Learning from telecom

Rural India has witnessed tremendous growth in the use of mobile phones in the last five years. Expanding connectivity and dropping handset prices apart, a key reason for this has been the presence of local supply chains. A prepaid coupon or handset is available in nearby shops. This is not a uniquely Indian story. Countries like Papua New Guinea, Rwanda, and Timor-Leste (earlier East Timor) have seen more than a ten-fold increase in teledensity since 2006.

According to International Finance Corporation, the private sector lending arm of the World Bank, the number of African mobile users was expected to overtake the number of households connected to the electrical grid in 2011. Back in India, you can also easily locate a shop selling irrigation pump-sets and its accessories in rural India but not solar panels and its components. The message is clear, local needs and accessibility are crucial for driving the demand.

Despite impressive cost reductions in the average cost of solar power due to advancements in technology and market-building policies, the current cost of solar power is prohibitive to many. It calls for further technology innovations and faster deployment. The bulk of research & development (R&D) work in India is taking place only in public sector organisations. Even there, the budget for R&D is low.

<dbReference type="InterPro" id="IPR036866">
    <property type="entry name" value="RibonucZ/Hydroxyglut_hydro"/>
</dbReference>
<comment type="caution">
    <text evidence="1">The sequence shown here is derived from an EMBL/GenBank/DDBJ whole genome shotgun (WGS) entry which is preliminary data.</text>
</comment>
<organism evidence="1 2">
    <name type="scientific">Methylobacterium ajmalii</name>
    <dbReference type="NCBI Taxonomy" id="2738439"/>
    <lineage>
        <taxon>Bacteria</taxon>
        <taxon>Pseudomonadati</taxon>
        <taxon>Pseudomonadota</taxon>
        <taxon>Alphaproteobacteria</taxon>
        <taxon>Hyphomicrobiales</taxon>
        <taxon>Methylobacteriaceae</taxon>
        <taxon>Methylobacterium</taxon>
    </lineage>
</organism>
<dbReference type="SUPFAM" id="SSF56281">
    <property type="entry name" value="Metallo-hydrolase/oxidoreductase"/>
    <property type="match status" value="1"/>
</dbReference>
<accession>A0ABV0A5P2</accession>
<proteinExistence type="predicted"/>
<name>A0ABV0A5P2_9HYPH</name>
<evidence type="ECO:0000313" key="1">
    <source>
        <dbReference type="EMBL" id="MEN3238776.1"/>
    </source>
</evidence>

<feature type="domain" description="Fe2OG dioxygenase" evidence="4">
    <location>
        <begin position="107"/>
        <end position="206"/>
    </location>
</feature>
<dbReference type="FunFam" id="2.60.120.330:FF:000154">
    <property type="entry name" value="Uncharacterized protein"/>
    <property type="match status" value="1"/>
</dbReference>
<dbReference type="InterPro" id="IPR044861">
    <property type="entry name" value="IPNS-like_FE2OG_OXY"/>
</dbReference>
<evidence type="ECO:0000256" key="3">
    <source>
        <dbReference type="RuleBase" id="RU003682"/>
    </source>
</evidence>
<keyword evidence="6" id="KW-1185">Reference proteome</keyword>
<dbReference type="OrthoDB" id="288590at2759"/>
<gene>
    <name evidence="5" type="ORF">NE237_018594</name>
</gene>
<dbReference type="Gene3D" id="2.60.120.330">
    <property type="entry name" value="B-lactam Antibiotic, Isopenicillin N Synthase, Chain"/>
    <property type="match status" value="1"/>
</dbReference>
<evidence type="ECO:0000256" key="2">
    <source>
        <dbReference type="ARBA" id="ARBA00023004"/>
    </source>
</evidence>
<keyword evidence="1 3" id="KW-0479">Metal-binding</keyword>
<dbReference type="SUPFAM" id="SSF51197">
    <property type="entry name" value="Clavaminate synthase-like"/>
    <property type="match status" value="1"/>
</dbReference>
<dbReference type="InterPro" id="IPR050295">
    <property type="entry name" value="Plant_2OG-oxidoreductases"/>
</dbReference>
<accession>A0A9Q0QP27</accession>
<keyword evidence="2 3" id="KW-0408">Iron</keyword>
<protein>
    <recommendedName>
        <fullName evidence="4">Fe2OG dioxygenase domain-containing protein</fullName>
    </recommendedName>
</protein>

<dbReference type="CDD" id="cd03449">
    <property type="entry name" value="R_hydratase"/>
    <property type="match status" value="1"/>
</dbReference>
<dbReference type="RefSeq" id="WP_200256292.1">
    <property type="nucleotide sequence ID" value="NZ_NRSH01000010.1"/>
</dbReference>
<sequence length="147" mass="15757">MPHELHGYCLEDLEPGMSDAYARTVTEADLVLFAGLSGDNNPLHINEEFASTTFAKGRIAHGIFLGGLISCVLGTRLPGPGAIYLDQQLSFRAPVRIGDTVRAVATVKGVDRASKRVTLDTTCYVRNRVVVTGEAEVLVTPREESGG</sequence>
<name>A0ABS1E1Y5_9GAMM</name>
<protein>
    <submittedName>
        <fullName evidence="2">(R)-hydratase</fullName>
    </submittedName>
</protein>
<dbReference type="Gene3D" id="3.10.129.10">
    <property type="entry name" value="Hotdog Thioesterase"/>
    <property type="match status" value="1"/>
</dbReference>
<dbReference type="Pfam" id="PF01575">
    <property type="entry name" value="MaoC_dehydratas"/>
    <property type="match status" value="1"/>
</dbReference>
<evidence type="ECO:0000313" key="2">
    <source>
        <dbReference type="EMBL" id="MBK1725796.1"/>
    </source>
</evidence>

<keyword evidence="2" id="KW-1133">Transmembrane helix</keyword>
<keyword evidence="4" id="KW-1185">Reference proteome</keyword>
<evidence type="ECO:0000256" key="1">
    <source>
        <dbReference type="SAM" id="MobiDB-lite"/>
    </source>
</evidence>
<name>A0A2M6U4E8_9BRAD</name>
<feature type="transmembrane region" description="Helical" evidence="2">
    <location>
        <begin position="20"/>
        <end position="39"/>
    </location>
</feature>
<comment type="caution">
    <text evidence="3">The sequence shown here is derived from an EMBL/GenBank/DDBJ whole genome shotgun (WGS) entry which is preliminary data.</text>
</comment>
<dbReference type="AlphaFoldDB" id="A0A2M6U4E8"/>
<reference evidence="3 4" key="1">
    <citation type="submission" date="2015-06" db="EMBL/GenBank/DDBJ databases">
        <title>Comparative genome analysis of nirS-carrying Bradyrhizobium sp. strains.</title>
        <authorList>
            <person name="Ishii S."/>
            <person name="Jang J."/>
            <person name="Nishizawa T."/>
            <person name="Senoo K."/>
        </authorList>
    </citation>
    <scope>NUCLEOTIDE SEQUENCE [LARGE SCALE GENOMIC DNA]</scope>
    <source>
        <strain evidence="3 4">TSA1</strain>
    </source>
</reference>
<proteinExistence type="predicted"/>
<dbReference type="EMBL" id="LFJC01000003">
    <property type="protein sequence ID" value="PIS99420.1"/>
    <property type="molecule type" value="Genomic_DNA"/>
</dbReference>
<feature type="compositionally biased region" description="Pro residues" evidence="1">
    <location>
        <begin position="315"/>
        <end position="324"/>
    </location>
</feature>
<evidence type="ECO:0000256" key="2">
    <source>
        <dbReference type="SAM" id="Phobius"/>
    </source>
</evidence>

R&D spending as a percentage of the GDP in all sectors collectively in India is only 0.8% compared to China's 1.23%. Developed countries have R&D expenditures of up to 3% of their GDP. It is, therefore, important to encourage public-private partnerships for mobilising larger funds for R&D.

Catalysing finance and technology innovation is crucial for harnessing renewable energy. Assessment of policies and incentives in tune with industry concerns is also crucial. However, without creating demand and setting up a supply chain, these may not deliver the desired results. India is proudly at the fifth place in terms of renewable energy capacity (17 GW) and tenth in investment ($2.3 billion), but the absence of coordinated efforts in creating demand and supporting service delivery model could see that rankings slip downwards.

Externalities in terms of health and environmental hazards associated with extraction, transportation, processing and combustion of coal are huge, and costs billions (or trillions) of dollars annually to the public across the world. However, this is not counted while selecting energy options. If externalities are accounted for, renewable energy is a clear winner, even after excluding incentives given to make them competitive or at parity with other conventional resources. If a portion of the cost of externalities is invested in developing new and more efficient technologies, it could change the landscape for renewable energy in times to come.

Tags: telecom industry, solar energy, renewable energy capacity